Keeping you up to date on Competition & EU law developments in Europe and beyond.
Following the COVID-19 outbreak, the European Union has launched the NextGenerationEU (“NGEU”), the largest package of economic stimulus measures to boost the recovery of the European economies. The key instrument is the Recovery and Resilience Facility (“RRF”), which involves 750 billion euros – 390 billion in grants and 360 billion in loans – aimed at repairing the immediate economic and social damage brought about by the pandemic by building a greener, more digital and more resilient Europe.
This edition of our newsletter explores the application of the RRF in the Member States and covers the status and sector focus of the Member States' submissions for recovery and resilience plans on the usage of the grants. As we will explain, companies receiving payments in the context of a national recovery and resilience plan should be mindful that they will need to comply with EU state aid rules.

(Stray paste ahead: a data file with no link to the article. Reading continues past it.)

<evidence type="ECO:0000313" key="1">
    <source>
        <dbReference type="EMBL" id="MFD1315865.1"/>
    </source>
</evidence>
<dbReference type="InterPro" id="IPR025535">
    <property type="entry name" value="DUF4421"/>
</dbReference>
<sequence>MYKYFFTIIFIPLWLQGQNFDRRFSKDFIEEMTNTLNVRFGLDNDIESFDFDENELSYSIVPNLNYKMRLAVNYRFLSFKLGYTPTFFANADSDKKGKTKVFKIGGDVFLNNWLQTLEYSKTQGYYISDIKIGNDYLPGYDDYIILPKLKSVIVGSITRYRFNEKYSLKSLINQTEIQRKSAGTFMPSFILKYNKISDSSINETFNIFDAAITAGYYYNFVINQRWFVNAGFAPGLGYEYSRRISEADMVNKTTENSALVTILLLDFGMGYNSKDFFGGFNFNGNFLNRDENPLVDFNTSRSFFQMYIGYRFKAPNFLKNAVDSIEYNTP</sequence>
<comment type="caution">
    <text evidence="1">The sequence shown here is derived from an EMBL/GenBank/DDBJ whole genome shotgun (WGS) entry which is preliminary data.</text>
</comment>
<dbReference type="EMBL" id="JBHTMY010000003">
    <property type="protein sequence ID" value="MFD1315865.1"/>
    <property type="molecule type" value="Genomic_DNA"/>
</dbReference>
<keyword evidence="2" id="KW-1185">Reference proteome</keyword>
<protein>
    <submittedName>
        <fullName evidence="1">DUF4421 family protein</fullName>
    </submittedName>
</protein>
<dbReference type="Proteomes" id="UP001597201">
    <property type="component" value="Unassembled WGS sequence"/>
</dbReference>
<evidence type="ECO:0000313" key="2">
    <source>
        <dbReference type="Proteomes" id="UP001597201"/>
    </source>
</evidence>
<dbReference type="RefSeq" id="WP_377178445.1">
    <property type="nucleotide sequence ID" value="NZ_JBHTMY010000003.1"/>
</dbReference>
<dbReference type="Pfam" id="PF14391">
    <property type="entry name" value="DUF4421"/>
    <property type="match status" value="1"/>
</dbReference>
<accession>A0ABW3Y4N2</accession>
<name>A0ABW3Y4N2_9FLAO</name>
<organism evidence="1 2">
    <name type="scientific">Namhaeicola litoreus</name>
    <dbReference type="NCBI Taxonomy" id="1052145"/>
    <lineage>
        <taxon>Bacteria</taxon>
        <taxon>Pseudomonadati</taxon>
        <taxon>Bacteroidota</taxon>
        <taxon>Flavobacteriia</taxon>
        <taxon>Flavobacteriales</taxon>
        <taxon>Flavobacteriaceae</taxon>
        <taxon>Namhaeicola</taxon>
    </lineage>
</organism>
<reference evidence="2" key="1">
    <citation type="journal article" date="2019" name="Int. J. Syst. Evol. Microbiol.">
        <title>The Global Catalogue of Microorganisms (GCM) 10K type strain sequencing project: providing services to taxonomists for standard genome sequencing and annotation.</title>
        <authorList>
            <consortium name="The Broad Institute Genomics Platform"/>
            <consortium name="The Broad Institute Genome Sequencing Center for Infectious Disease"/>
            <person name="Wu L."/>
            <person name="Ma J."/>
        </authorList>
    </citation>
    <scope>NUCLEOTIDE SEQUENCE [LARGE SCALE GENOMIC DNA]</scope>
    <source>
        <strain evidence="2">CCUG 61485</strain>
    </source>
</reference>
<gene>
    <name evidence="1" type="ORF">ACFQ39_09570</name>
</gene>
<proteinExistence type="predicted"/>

Also in this edition you will find a link to a short podcast on Financial Services & Competition Law in which our London-based Legal Director Dr. Saskia King discusses how collaboration in the Financial Services sector may fall foul of competition law, the asymmetric impact of PSD2 and the hot topic that is Open Banking.
Happy reading – and as always – please let us know should you have any specific topics you wish the Competitive Edge newsletter or podcasts to cover.Read the full newsletter here >
The European Commission has launched its largest package of economic stimulus measures to speed up the recovery of EU economies damaged as a result of the COVID19 pandemic, the so called NextGenerationEU. The flip side of the coin is that recipient companies must be very mindful that the
European State aid and competition rules come with important compliance obligations that need to be observed in order to avoid possible later recovery of the aid.
The Recovery Plan embraces the EU’s priorities and main challenges in response to the COVID19 crisis. With its plan, Belgium aims to accelerate transition towards a more sustainable, smart and inclusive economy, while also enhancing social, economic and climate resilience...